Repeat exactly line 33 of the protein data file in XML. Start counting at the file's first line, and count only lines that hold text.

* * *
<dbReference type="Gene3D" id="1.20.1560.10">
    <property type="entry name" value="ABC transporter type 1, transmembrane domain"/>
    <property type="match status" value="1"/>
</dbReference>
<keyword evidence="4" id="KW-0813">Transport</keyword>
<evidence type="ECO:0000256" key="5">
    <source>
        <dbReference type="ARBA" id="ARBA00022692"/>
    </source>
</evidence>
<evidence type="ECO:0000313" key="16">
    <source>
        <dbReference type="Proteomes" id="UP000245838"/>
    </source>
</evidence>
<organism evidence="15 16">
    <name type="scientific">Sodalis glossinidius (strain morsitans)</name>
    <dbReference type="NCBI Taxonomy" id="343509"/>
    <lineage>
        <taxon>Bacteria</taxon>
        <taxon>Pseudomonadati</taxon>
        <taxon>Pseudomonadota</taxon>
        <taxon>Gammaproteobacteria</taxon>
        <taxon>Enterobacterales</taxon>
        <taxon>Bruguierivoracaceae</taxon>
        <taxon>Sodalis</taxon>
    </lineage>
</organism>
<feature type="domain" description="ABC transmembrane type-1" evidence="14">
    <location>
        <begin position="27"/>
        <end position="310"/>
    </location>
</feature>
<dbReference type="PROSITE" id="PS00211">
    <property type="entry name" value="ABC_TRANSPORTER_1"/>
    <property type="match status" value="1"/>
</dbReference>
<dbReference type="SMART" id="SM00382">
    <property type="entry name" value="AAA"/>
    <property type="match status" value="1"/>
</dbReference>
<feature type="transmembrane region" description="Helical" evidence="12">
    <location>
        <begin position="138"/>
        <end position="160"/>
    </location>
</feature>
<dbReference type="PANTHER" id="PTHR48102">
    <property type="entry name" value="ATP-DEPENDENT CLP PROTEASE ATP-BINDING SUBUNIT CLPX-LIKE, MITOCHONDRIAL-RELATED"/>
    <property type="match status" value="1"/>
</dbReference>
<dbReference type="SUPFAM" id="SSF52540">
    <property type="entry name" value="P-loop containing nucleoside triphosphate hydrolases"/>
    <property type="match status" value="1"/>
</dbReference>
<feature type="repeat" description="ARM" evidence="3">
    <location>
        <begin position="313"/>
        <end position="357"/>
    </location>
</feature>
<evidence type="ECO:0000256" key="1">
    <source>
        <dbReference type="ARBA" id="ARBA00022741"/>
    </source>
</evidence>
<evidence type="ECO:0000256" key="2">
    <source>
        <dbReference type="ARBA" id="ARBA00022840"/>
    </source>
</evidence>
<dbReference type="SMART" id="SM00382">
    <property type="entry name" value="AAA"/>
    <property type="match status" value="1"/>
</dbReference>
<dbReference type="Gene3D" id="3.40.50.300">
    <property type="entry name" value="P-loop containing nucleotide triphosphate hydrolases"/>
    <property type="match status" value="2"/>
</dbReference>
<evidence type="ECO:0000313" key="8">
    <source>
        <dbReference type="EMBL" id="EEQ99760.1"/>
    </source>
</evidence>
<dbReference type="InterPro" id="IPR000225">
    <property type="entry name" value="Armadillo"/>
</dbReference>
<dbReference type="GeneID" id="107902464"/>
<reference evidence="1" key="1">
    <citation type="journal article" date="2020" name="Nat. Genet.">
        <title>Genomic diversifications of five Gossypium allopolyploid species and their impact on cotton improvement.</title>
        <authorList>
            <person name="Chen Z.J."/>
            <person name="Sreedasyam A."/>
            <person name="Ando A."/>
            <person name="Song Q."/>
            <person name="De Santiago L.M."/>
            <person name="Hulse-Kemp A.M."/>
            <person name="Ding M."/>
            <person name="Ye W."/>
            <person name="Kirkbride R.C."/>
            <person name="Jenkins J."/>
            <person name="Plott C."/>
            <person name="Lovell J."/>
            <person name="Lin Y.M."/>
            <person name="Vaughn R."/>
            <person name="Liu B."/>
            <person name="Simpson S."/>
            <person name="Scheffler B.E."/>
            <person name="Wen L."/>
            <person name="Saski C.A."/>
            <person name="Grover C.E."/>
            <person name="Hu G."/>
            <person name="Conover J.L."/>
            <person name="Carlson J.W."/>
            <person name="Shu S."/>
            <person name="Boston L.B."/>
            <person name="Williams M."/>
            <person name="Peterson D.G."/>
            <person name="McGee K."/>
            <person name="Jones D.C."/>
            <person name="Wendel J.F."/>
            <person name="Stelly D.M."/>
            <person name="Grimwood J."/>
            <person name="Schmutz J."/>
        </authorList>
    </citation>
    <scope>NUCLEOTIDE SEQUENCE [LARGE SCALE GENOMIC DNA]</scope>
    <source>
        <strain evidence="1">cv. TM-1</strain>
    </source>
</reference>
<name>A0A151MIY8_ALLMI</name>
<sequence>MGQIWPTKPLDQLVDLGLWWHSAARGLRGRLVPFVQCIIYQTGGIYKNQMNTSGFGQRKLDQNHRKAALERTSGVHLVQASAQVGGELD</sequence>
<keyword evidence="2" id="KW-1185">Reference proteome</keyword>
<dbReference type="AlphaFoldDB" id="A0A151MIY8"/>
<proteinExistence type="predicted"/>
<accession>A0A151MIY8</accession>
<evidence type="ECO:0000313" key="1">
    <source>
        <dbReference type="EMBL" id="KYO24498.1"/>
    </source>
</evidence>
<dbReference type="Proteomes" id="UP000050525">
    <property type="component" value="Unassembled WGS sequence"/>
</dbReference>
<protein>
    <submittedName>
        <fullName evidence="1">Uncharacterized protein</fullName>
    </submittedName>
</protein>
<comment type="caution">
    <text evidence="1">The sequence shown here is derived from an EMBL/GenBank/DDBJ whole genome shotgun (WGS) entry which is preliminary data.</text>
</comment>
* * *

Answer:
    </location>